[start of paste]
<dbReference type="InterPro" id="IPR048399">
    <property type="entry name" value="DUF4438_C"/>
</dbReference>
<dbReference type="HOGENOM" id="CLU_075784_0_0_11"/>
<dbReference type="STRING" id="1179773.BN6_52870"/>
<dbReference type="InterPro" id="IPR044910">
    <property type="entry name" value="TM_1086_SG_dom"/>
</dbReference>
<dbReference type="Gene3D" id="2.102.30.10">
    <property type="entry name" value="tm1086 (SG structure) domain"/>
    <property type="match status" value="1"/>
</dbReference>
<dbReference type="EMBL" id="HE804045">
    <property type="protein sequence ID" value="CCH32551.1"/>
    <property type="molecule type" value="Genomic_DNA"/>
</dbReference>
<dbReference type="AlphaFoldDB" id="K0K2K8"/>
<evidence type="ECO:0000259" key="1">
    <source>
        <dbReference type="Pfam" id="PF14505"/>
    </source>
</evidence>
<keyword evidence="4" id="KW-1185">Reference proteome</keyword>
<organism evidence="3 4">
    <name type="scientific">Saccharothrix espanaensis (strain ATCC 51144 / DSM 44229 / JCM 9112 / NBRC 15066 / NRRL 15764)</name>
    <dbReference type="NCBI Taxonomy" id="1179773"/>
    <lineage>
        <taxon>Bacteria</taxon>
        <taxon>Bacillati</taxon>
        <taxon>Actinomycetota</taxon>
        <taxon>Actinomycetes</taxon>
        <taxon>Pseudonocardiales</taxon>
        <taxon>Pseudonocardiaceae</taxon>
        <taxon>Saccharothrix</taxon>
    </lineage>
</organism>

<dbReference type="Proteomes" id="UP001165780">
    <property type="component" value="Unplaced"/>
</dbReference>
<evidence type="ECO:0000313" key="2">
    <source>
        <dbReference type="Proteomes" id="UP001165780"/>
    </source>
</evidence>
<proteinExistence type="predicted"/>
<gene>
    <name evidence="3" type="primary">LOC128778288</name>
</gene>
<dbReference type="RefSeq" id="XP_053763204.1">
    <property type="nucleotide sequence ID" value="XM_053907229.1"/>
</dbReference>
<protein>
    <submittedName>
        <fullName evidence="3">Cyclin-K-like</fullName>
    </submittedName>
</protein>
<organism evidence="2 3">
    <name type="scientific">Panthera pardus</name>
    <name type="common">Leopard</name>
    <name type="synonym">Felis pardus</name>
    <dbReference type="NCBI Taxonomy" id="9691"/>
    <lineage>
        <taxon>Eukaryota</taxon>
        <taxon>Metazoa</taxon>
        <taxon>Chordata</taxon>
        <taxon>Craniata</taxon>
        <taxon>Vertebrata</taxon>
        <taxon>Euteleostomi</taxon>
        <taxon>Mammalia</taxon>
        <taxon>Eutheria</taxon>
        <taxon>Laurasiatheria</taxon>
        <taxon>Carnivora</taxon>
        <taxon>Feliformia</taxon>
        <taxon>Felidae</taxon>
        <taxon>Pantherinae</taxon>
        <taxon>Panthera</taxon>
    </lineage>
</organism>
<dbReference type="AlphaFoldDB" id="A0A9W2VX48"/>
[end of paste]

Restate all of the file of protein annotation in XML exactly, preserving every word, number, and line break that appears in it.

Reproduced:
<dbReference type="InterPro" id="IPR048399">
    <property type="entry name" value="DUF4438_C"/>
</dbReference>
<dbReference type="HOGENOM" id="CLU_075784_0_0_11"/>
<dbReference type="STRING" id="1179773.BN6_52870"/>
<dbReference type="InterPro" id="IPR044910">
    <property type="entry name" value="TM_1086_SG_dom"/>
</dbReference>
<dbReference type="Gene3D" id="2.102.30.10">
    <property type="entry name" value="tm1086 (SG structure) domain"/>
    <property type="match status" value="1"/>
</dbReference>
<dbReference type="EMBL" id="HE804045">
    <property type="protein sequence ID" value="CCH32551.1"/>
    <property type="molecule type" value="Genomic_DNA"/>
</dbReference>
<dbReference type="AlphaFoldDB" id="K0K2K8"/>
<evidence type="ECO:0000259" key="1">
    <source>
        <dbReference type="Pfam" id="PF14505"/>
    </source>
</evidence>
<keyword evidence="4" id="KW-1185">Reference proteome</keyword>
<organism evidence="3 4">
    <name type="scientific">Saccharothrix espanaensis (strain ATCC 51144 / DSM 44229 / JCM 9112 / NBRC 15066 / NRRL 15764)</name>
    <dbReference type="NCBI Taxonomy" id="1179773"/>
    <lineage>
        <taxon>Bacteria</taxon>
        <taxon>Bacillati</taxon>
        <taxon>Actinomycetota</taxon>
        <taxon>Actinomycetes</taxon>
        <taxon>Pseudonocardiales</taxon>
        <taxon>Pseudonocardiaceae</taxon>
        <taxon>Saccharothrix</taxon>
    </lineage>
</organism>

<dbReference type="Proteomes" id="UP001165780">
    <property type="component" value="Unplaced"/>
</dbReference>
<evidence type="ECO:0000313" key="2">
    <source>
        <dbReference type="Proteomes" id="UP001165780"/>
    </source>
</evidence>
<proteinExistence type="predicted"/>
<gene>
    <name evidence="3" type="primary">LOC128778288</name>
</gene>
<dbReference type="RefSeq" id="XP_053763204.1">
    <property type="nucleotide sequence ID" value="XM_053907229.1"/>
</dbReference>
<protein>
    <submittedName>
        <fullName evidence="3">Cyclin-K-like</fullName>
    </submittedName>
</protein>
<organism evidence="2 3">
    <name type="scientific">Panthera pardus</name>
    <name type="common">Leopard</name>
    <name type="synonym">Felis pardus</name>
    <dbReference type="NCBI Taxonomy" id="9691"/>
    <lineage>
        <taxon>Eukaryota</taxon>
        <taxon>Metazoa</taxon>
        <taxon>Chordata</taxon>
        <taxon>Craniata</taxon>
        <taxon>Vertebrata</taxon>
        <taxon>Euteleostomi</taxon>
        <taxon>Mammalia</taxon>
        <taxon>Eutheria</taxon>
        <taxon>Laurasiatheria</taxon>
        <taxon>Carnivora</taxon>
        <taxon>Feliformia</taxon>
        <taxon>Felidae</taxon>
        <taxon>Pantherinae</taxon>
        <taxon>Panthera</taxon>
    </lineage>
</organism>
<dbReference type="AlphaFoldDB" id="A0A9W2VX48"/>